(7) The impact on public schools. It is essential to separate the rhetoric of the school bureaucracy from the real problems that would be raised. The National Education Association and the American Federation of Teachers claim that vouchers would destroy the public school system, which, according to them, has been the foundation and cornerstone of our democracy. Their claims are never accompanied by any evidence that the public school system today achieves the results claimed for it—whatever may have been true in earlier times. Nor do the spokesmen for these organizations ever explain why, if the public school system is doing such a splendid job, it needs to fear competition from nongovernmental, competitive schools or, if it isn't, why anyone should object to its "destruction." The threat to public schools arises from their defects, not their accomplishments. In small, closely knit communities where public schools, particularly elementary schools, are now reasonably satisfactory, not even the most comprehensive voucher plan would have much effect. The public schools would remain dominant, perhaps somewhat improved by the threat of potential competition. But elsewhere, and particularly in the urban slums where the public schools are doing such a poor job, most parents would undoubtedly try to send their children to nonpublic schools.
Milton Friedman (Free to Choose: A Personal Statement)
The aim is to get the students actively involved in seeking this evidence: their role is not simply to do tasks as decided by teachers, but to actively manage and understand their learning gains. This includes evaluating their own progress, being more responsible for their learning, and being involved with peers in learning together about gains in learning. If students are to become active evaluators of their own progress, teachers must provide the students with appropriate feedback so that they can engage in this task. Van den Bergh, Ros, and Beijaard (2010: 3) describe the task thus: Fostering active learning seems a very challenging and demanding task for teachers, requiring knowledge of students’ learning processes, skills in providing guidance and feedback and classroom management. The need is to engage students in this same challenging and demanding task. The suggestion in this chapter is to start lessons with helping students to understand the intention of the lesson and showing them what success might look like at the end. Many times, teachers look for the interesting beginning to a lesson – for the hook, and the motivating question. Dan Willingham (2009) has provided an excellent argument for not thinking in this way. He advocates starting with what the student is likely to think about. Interesting hooks, demonstrations, fascinating facts, and likewise may seem to be captivating (and often are), but he suggests that there are likely to be other parts of the lesson that are more suitable for the attention-grabber. The place for the attention-grabber is more likely to be at the end of the lesson, because this will help to consolidate what has been learnt. Most importantly,Willingham asks teachers to think long and hard about how to make the connection between the attention-grabber and the point that it is designed to make; preferably, that point will be the main idea from the lesson. Having too many open-ended activities (discovery learning, searching the Internet, preparing PowerPoint presentations) can make it difficult to direct students’ attention to that which matters – because they often love to explore the details, the irrelevancies, and the unimportant while doing these activities. One of Willingham's principles is that any teaching method is most useful when there is plenty of prompt feedback about whether the student is thinking about a problem in the right way. Similarly, he promotes the notion that assignments should be primarily about what the teacher wants the students to think about (not about demonstrating ‘what they know’). Students are very good at ignoring what you say (‘I value connections, deep ideas, your thoughts’) and seeing what you value (corrections to the grammar, comments on referencing, correctness or absence of facts). Thus teachers must develop a scoring rubric for any assignment before they complete the question or prompts, and show the rubric to the students so that they know what the teacher values. Such formative feedback can reinforce the ‘big ideas’ and the important understandings, and help to make the investment of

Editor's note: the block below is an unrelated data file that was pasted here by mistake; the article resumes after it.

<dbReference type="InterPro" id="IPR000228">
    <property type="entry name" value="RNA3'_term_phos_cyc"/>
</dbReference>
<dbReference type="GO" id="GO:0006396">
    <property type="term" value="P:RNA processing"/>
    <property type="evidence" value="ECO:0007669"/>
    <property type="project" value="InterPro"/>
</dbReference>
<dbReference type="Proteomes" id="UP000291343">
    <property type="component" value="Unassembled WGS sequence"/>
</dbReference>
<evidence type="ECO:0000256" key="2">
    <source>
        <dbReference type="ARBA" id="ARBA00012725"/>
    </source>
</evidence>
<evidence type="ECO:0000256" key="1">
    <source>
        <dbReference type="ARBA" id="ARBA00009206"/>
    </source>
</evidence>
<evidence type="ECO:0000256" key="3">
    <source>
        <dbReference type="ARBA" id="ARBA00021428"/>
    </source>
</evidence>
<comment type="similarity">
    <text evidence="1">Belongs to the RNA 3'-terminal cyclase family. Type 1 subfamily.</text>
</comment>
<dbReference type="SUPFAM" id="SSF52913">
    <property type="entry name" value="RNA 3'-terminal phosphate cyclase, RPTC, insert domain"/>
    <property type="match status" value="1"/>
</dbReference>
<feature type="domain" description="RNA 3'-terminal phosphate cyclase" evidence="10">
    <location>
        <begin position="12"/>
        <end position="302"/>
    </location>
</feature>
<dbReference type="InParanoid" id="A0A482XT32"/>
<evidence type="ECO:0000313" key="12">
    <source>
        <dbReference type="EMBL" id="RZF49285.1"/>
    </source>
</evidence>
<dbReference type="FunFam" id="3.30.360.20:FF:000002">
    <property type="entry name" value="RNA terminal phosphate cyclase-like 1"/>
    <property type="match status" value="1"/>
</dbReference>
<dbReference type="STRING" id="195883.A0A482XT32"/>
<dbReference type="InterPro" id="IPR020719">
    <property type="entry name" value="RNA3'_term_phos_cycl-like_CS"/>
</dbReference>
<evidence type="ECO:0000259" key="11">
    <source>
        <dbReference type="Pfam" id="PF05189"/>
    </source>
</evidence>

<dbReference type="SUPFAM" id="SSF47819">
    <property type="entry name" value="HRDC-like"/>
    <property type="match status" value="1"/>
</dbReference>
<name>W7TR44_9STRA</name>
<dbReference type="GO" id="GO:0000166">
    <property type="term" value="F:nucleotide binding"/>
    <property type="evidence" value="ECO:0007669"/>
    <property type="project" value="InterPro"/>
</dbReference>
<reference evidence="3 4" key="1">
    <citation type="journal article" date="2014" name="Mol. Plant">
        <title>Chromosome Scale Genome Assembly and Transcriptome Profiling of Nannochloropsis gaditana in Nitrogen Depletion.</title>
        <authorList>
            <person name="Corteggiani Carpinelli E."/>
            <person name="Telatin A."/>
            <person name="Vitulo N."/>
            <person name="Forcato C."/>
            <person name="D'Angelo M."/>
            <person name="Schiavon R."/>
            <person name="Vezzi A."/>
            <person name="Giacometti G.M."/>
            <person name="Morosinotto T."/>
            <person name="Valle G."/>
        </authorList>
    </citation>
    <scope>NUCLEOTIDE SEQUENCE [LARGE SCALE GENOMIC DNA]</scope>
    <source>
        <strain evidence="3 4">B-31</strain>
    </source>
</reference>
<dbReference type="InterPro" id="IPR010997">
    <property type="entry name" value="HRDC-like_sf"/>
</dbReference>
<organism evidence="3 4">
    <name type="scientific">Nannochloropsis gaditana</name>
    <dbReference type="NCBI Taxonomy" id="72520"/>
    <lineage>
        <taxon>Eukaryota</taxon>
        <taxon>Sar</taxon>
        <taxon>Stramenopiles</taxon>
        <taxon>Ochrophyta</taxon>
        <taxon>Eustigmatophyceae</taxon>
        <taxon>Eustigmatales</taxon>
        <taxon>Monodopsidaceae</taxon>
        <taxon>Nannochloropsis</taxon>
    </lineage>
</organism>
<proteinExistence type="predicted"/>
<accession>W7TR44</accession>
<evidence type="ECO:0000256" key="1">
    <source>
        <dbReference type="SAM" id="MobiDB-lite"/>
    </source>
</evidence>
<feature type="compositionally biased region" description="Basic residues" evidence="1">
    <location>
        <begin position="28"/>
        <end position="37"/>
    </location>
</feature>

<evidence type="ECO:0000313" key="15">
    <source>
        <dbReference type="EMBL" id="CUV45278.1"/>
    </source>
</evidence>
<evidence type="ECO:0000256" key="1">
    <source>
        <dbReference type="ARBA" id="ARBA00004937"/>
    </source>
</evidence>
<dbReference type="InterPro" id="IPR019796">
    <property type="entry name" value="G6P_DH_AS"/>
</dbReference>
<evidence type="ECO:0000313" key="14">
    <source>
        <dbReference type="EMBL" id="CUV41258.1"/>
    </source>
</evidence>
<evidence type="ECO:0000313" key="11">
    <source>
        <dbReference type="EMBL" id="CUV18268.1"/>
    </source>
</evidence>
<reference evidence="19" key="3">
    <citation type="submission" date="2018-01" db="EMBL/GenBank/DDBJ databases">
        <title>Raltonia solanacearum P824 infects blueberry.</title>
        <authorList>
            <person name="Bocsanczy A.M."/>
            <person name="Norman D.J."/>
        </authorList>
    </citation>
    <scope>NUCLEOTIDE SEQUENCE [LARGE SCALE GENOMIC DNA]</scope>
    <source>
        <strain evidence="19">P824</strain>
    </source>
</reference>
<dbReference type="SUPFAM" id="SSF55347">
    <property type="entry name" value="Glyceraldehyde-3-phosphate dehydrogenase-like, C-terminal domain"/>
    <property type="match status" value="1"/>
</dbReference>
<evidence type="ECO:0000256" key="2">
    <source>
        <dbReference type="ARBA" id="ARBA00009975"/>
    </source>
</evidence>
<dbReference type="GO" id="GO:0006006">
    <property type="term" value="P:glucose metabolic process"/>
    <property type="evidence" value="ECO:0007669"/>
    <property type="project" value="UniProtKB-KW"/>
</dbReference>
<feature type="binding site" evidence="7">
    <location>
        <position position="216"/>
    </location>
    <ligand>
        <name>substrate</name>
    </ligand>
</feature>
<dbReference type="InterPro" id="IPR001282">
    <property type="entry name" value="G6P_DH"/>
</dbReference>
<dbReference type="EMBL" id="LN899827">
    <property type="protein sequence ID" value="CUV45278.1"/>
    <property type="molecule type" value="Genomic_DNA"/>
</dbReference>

John Hattie (Visible Learning for Teachers: Maximizing Impact on Learning)